Jacob Bancks

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Sir Jacob Bancks (also Banks, Bankes, Banckes) (1662–1724) was a Swedish naval officer in the British service. He settled in England and became a Tory Member of Parliament.

Early life[edit]

His parents were Lawrence Bengston Bancks of Stockholm, commissioner of customs, and his wife Christina.[1] He came to England in 1681 as a diplomat; he was secretary to the Swedish resident of the time in London, who was his uncle.[2] The resident's name, Johan Barckman (Hans Barikman) Leijonberg,[3] is usually Anglicised as James Barkman Leyenburg;[4] it is also given as John Birkman, Count of Lezenburgh.[5]

Naval officer[edit]

Bancks joined the Royal Navy in 1681. In 1690 he served at the Battle of Beachy Head, taking over from his wounded captain.[6] Bancks himself had a commission as captain shortly after the battle;[7] he commanded HMS Cambridge in September 1690. In the same year he bought Hall Place, Berkshire.[8][9][10]

As captain of HMS Phoenix in 1692, Bancks was off the coast of Spain when he was driven ashore on 12 April by a superior French naval force. The Phoenix was burnt, to prevent its capture.[11] He was captain in HMS Carlisle in 1693.[12] He was on half pay from 1696,[7] or from the conclusion of the Treaty of Ryswick (end 1697).[6] He was knighted in 1698, as captain of HMS Russell,[13] which he had commanded since 1696.[14]

In politics[edit]

He married the widow Mary Luttrell (née Tregonwell) in 1696, and represented Minehead as Member of Parliament from 1698, initially with Alexander Luttrell, brother of Francis, his wife's first husband.[15] He was subsequently involved in the rougher side of the Whig-Tory factional strife.

Bancks had George Rooke as stepson for a short period, since Rooke's second wife was Mary Luttrell (died 1702), daughter of his wife by her first marriage.[16] Bancks, Rooke and some others belonged to a gentleman's club, for which commemorative medals were struck in 1703 by the visiting Swedish medallist, Bengt Richter; another member who was an M.P. was Tanfield Vachell.[17] A legal case resulted from the connection. After a quarrel with Rooke, William Colepeper claimed that an attempt, on behalf of Rooke, was made upon his life.[18] He had been assaulted at Windsor Castle in July 1703, by Bancks in particular, on the occasion of Colepeper's delivering a petition for Daniel Defoe who was imprisoned.[19] After a trial before Lord-justice Sir John Holt, 14 February 1704, some persons associated with Rooke were fined for attempts to do Colepeper injury: Nathaniel Denew, John Merriam and Robert Britton.[18][19][20][21][22] Later in 1704 Bancks was allowed the assistance of Sir Simon Harcourt the Solicitor-General to prepare against a case brought by Colepeper.[23]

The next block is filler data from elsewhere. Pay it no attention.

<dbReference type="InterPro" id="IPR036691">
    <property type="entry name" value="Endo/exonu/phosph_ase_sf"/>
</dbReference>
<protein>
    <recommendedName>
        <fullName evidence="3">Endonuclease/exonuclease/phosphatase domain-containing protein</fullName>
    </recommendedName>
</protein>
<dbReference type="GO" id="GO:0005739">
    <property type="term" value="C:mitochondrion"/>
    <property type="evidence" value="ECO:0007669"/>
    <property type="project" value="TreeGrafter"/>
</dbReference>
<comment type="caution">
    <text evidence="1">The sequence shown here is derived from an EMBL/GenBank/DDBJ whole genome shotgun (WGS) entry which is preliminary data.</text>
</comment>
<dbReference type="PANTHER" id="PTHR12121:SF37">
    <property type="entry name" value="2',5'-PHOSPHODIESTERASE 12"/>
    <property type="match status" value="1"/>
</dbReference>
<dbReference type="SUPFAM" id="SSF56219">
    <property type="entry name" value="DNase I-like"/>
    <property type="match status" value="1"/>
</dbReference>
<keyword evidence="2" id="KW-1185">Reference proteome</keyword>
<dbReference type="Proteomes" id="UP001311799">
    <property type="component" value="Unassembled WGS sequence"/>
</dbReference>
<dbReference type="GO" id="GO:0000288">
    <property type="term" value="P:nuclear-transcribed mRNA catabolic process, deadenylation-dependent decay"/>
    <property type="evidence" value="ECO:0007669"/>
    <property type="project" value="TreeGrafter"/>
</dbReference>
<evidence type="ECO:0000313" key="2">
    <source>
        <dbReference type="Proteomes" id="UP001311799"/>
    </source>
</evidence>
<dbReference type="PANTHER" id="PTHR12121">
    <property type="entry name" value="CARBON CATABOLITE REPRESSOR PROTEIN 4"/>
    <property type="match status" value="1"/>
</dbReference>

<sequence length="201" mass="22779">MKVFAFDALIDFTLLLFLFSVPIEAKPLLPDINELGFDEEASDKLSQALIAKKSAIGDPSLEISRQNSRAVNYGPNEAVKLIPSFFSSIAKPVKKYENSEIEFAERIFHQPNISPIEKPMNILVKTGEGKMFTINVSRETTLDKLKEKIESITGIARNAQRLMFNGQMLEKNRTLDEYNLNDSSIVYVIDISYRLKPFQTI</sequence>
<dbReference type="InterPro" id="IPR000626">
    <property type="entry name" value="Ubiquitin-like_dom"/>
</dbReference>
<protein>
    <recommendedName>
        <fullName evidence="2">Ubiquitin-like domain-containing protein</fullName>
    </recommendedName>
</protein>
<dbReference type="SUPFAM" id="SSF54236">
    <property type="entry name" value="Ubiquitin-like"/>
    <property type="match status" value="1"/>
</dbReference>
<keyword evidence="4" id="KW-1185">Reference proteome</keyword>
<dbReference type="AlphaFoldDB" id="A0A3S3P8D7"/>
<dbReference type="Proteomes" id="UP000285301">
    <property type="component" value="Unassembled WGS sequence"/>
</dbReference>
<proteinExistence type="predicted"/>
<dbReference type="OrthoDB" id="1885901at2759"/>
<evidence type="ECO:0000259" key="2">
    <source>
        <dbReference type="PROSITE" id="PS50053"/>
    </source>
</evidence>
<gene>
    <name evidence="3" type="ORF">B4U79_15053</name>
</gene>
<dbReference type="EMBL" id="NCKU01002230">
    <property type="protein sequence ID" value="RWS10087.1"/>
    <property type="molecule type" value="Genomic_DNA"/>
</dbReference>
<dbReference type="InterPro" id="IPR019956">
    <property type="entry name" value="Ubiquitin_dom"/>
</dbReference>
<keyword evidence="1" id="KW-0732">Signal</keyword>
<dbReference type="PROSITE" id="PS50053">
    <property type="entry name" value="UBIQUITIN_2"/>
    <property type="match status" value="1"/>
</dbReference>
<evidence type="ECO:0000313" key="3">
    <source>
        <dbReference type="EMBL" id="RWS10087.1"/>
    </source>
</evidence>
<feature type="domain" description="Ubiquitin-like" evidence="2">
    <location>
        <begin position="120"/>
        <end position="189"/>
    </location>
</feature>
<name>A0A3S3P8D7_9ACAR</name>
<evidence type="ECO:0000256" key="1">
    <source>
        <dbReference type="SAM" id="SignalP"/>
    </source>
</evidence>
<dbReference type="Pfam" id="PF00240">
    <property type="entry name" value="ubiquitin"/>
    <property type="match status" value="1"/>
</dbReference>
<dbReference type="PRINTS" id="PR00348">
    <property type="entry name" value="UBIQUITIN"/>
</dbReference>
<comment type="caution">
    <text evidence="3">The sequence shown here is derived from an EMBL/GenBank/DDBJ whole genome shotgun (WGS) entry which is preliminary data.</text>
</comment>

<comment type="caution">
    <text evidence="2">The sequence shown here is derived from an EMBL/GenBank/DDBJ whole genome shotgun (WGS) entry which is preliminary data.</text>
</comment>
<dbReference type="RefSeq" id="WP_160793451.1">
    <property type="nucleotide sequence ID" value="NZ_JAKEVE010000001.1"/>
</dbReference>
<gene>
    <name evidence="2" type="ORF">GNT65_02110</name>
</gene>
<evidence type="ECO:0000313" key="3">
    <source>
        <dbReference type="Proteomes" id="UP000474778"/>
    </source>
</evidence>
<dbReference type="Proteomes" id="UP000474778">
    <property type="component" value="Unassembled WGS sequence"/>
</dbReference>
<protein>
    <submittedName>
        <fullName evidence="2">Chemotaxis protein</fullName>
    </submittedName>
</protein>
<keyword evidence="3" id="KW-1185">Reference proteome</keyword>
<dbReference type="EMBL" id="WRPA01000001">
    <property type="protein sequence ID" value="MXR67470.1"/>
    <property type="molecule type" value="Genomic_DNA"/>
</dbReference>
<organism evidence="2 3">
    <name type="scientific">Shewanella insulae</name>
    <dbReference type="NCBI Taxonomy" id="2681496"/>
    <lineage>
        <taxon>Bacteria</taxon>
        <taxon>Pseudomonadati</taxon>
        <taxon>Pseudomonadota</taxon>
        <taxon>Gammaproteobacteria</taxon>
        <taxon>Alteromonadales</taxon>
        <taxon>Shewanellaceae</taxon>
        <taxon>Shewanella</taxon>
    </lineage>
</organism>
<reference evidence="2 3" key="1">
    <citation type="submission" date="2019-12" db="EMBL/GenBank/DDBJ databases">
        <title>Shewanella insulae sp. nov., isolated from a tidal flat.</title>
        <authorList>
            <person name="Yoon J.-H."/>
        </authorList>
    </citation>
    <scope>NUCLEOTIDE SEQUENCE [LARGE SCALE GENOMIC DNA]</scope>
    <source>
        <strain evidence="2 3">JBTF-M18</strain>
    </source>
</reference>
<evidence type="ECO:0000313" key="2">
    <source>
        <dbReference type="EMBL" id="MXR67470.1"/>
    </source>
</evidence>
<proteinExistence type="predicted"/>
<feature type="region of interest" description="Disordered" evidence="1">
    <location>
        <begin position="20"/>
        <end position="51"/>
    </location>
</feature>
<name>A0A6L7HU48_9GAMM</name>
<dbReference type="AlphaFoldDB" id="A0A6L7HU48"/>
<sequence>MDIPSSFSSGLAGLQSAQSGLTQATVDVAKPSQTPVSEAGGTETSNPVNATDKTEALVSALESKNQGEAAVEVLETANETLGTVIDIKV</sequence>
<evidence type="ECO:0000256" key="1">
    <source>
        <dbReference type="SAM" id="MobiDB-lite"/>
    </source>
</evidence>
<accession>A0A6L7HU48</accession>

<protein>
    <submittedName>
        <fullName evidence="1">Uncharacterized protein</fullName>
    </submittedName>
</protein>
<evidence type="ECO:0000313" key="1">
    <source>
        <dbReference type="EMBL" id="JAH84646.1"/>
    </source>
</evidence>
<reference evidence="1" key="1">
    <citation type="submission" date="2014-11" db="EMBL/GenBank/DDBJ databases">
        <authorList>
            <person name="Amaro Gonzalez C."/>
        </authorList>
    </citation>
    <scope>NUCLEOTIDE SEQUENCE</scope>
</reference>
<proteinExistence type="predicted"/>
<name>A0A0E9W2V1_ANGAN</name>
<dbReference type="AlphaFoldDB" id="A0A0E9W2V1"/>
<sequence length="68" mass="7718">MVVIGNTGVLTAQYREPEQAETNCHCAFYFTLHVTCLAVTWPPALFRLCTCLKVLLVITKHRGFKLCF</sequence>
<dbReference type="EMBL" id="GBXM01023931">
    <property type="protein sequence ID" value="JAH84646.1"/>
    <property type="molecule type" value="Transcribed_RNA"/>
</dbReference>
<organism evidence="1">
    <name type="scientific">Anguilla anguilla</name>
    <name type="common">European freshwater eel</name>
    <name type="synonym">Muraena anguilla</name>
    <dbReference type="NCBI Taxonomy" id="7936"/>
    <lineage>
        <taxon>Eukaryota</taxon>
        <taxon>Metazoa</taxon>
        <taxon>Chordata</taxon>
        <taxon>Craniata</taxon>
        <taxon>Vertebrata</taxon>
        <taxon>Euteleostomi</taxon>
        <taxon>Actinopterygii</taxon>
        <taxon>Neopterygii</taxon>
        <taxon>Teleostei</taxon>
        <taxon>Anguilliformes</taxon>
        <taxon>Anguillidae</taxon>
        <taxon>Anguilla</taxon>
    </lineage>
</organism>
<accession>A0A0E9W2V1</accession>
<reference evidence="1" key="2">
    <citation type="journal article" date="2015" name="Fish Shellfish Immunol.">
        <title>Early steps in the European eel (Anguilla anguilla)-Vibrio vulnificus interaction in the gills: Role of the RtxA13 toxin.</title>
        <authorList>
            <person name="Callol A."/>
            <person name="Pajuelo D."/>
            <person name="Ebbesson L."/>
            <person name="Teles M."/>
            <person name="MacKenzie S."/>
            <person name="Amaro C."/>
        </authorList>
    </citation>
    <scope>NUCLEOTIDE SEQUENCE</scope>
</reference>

In 1711 Bancks was attacked in an open letter, initially published anonymously, by the Whig publicist William Benson.[24] It was provoked by an address the year before by Bancks to the borough, commending the doctrine of passive obedience over Whig resistance theory.[15] Benson aimed to associate the "Minehead doctrine" he attributed to Bancks with the absolutism of Charles XII of Sweden.[25] He followed it with another such letter. In 1713 Benson and James Milner of London stood against Bancks and Sir John Trevelyan, 2nd Baronet in Minehead. The Tory pair won the borough, but Bancks did not stand again.[15][26]